The Role B Vitamins Play in Testosterone Production
The B vitamin complex (B1, B2, B3, B5, B6, B7, B9, B12) play a major role in testosterone production. While some of the B vitamins are abundant in our everyday foods, others are often lacking in the Western diet.
Our focus in this article is on B12, B6 which are the most likely to be deficient in the typical diet, as well as B3 which is crucial to replenish everyday for healthy testosterone levels.
We will discuss what role they play in testosterone production as well as a quick glance at how it affects your overall health.
It’s well known that Vegans and Vegetarians should take a b12 supplement but did you know most meat eaters should too?
Modern diets, cooking habits and sanitary practices have a huge impact on the level of b12 the average person consumes and can biologically absorb.
Without adequate b12 in your body, a whole host of complications can arise, including a severe dip in natural testosterone production.
Detecting b12 deficiency can be difficult and health problems may not even begin to manifest for 5 – 6 years.
While the amount of b12 needed is miniscule, the impact on our bodies when deficient is absolutely enormous.
A recent study of 3,000 men and women in the ongoing Framingham Offspring Study, found that 39% had b12 levels in the “low normal” range.
Even mild vitamin b12 deficiency has been associated with accelerated cognitive decline according to researchers at Tufts University. (1)
Vitamin b12 also seems to have a significant effect on testicular function, sperm motility, and concentration. (2)
Other benefits of sufficient b12 levels include:
- Higher energy levels
- Helps brain and cognitive functionality
- Aids in digestion
- Boosts mood
- Helps the nervous system function properly
B12 and Testosterone
As far as I know, there has never been a study directly linking b12 to increased testosterone.
However, b12 plays such a crucial role in so many aspects of our lives like the nervous system, higher energy levels, and positive moods (see my writeup on stress).
While it may not directly affect testosterone levels I believe it does have a huge indirect role in maximizing it.
Should You Supplement with B12?
We cannot survive without vitamin b12 and in modern society we are at an increasing risk of deficiency, the effects of which we may not start realizing until years down the road.
I believe at bare minimum you should be eating or drinking at least one food a week fortified with b12 or taking a b12 supplement to help keep your body and testosterone levels running at its peak performance.
Vitamin B6 plays a crucial role in memory, blood flow, energy and of course testosterone production. Being B6 is water soluble, your body is not able to store leftover, so it must be consumed daily.
Deficiency in B6 can result in a host of maladies from nerve damage, acne, and memory loss, to kidney stones, lung cancer, and lower testosterone levels.
At one time it was thought deficiency in B6 in the West was rare, however, studies are starting to show mild deficiency is more common than once thought. (3, 4)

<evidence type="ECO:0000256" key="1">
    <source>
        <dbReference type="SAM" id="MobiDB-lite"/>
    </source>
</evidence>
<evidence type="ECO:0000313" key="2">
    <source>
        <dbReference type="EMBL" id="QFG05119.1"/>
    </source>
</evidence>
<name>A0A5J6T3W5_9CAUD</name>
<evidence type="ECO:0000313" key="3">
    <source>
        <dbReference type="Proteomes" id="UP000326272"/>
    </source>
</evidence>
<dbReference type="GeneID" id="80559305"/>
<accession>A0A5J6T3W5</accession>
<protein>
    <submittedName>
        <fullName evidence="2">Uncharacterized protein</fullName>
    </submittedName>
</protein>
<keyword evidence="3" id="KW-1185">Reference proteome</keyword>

Interestingly enough, the older we get the more B6 we actually require, making deficiency more likely.
B6 and Testosterone
B6 has both a direct and indirect effect on testosterone levels.
On one hand it promotes androgens which increase testosterone levels. However, deficiency causes the brain to regulate hormones such as estrogen which can be detrimental to testosterone levels.
Another testosterone related benefit of B6 is it helps to increase serum growth hormone while lowering prolactin levels which have been implicated in lower testosterone levels as well as developing the unimpressive “man boobs”. (5)
Should You Supplement with B6?
It’s worth mentioning again, testosterone levels can and do fluctuate by the hour. It’s important to make sure you are getting your B6 in every day.
Vitamin B3 (niacin) stimulates growth hormone. Excess will not help you produce more but a deficiency can certainly result in a lack of. It is also critical in raising HDL (good cholesterol) while helping to lower triglycerides. (6)
Vitamin B3 deficiency is pretty rare in the West. However you need to get ample B3 each day to maximize your testosterone and one off day could potentially send your testosterone levels tanking.
B3 and Testosterone
Since testosterone is formed from cholesterol, it’s a pretty straight forward correlation between the need for B3 and maximizing your testosterone levels.
Low levels can also have a grave impact on energy levels since the body’s ability to convert carbohydrates, proteins, and fats into energy require niacin.
Should You Supplement with B3?
As with all other B vitamins (excluding B12), B3 is water soluble and cannot be stored by the body so you need to ensure you get enough each day to keep your natural testosterone levels at their peak.
Our testosterone booster Force X7 includes vitamin B3, B6 and B12 in its formulation plus 10 other key ingredients!
- University, T. and TuftsNow. Mild Vitamin B12 Deficiency Associated with Accelerated Cognitive Decline. 2012 2012-12-04. – Link
- Isoyama, R., et al., [Clinical experience with methylcobalamin (CH3-B12) for male infertility]. Hinyokika Kiyo, 1984. 30(4): p. 581-6. – Link
- Center, U.o.M.M. Vitamin B6 (Pyridoxine). 2015. – Link
- Bird, J. Who Is Actually at Risk of Vitamin B6 Deficiency? 2013. – Link
- Delitala, G., et al., Effect of Pyridoxine On Human Hypophyseal Trophic Hormone release: A Possible Stimulation of Hypothalamic Dopaminergic Pathway. The Journal of Clinical Endocrinology & Metabolism, 1976. 42(3): p. 603-606. – Link
- Boden, W.E., et al., Niacin in patients with low HDL cholesterol levels receiving intensive statin therapy. N Engl J Med, 2011. 365(24): p. 2255-67. – Link